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MICHAEL GREEN’S WINE NOTES (article first published : 2001-09-10)

The late winter months are usually a quiet time for winemakers, and that is why there are so many big tastings and presentations at this time of the year. Here are some of the recent events in Durban:

Makro at Springfield is one of Durban’s biggest retail liquor outlets and its wine consultant, Faith Armstrong, recently organised a tasting of wines from the shop’s very considerable range. Most of the big names were there, including such prestige labels as Morgenhof, L’Avenir, Jordan, Middelvlei, Boschendal and De Wetshof but I concentrated my tasting efforts on Makro’s own range of wines, called Babbling Brook. These wines come from various cellars which produce them specifically for Makro, and they offer good quality at a reasonable price. Among those I sampled were an excellent Babbling Brook Grand Vin Rouge, cabernet and merlot, priced at R24,55; a Cabernet Sauvignon Reserve, rich and fruity, at R35; and a 1999 Pinotage at R27,95. These are all good value; prices of red wines are depressingly high these days. Among the Babbling Brook whites was a very pleasant Grand Vin Blanc selling at R14,95.

An imported product that caught my eye was Grandin Brut, a sparkling wine from France, made by the traditional champagne method (but it is not champagne because it comes from the Loire valley and is made from chenin blanc grapes). This was most attractive and a convincing French substitute for true champagne. Champagne proper sells for about R180 a bottle upwards. The Grandin is R38, and well worth the money.

The annual Stellenbosch Winemakers’ Road Show came to KwaZulu/Natal with large presentations at the Kloof Country Club and the Durban Country Club. The second of these attracted a huge crowd; it is not often that I have to park on the golf course because all the more formal parking space is full.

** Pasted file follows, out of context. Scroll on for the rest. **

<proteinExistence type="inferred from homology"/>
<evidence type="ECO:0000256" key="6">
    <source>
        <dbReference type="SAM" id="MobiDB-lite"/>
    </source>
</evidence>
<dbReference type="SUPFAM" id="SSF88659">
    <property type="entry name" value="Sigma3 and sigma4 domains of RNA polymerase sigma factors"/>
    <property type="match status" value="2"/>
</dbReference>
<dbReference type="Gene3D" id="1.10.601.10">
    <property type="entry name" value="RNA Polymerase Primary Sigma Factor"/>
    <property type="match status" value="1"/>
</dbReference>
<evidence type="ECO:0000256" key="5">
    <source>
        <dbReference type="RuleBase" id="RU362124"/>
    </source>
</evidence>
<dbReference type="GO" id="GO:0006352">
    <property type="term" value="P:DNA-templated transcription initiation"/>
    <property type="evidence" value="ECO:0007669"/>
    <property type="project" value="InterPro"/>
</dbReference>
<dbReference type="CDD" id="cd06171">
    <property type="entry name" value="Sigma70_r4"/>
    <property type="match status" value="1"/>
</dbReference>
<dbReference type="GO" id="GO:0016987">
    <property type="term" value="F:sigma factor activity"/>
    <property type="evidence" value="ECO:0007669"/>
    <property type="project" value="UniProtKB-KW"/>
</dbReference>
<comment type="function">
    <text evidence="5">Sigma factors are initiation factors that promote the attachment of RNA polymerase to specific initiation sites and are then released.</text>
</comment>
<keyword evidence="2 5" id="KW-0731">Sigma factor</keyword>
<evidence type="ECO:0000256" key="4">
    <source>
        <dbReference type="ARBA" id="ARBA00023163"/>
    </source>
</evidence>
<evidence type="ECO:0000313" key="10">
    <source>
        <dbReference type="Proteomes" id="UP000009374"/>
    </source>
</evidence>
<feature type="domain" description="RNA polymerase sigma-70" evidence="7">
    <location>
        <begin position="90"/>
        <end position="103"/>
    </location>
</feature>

Twenty-six producers from the Stellenbosch area displayed their wares, and more than a hundred wines were available for tasting. With such an embarrassment of riches it is best to be cautious and selective, and I tend to concentrate on unfamiliar wines. Among the novelties (for me) was Dellrust sauvignon blanc 2001. Dellrust is an old farm that has only recently released, for the first time, its own wines. This sauvignon was attractive, quite challenging on the nose and palate, with grassy and nettle features. Retail price is about R28.

Knorhoek Wines was also new territory for me. I tried the Knorhoek cabernet sauvignon of 1998 and found it very good: mulberry flavours, quite woody, with, I think, the potential to improve in the bottle for some years. The Bellevue wine estate offered an excellent Bordeaux blend red called Tumara, plus two appealing whites, a chardonnay and a chenin blanc.

I could not resist having a sip of an old favourite, Zonnebloem chardonnay. It was full-bodied and fruity, with butterscotch and toasty flavours as well, and it competes well with the many other chardonnays on the market, including some very expensive items from “boutique’ cellars.

The Vinimark wine company, which represents about 25 producers, held a tasting at the Durban Country Club for members of the liquor trade. About 125 wines were there for the sampling, and I tried some lesser-known products as well as the familiar names. In the former category were two excellent pinotages, one from the Goede Hoop estate at Stellenbosch, a wine with a brilliant bright colour and rich plummy flavours, and the other from Franschhoek Vineyards, this one with raspberry and mint features. These two wines are about R30 a bottle.

I had not heard the name Keerweder before. This is a chenin blanc from De Trafford Wines of Stellenbosch, a rich and complex wine, and potent at 14 percent alcohol. Price: about R30. And from the Fairview cellar at Paarl comes the humorously named Goats do Roam, a blended red which does indeed taste like a young French Cotes du Rhone (about R29).

Jordan Vineyards of Stellenbosch showed their beautiful chardonnay, with citrus and nuts on the palate, at about R45 a bottle. And at the other end of the price scale was Stellenbosch Vineyards’ Versus white, chenin blanc with some sauvignon, most palatable, especially at R17 for a handsome one-litre bottle. Small wonder that it is now the second biggest selling bottled white wine in South Africa – Michael Green




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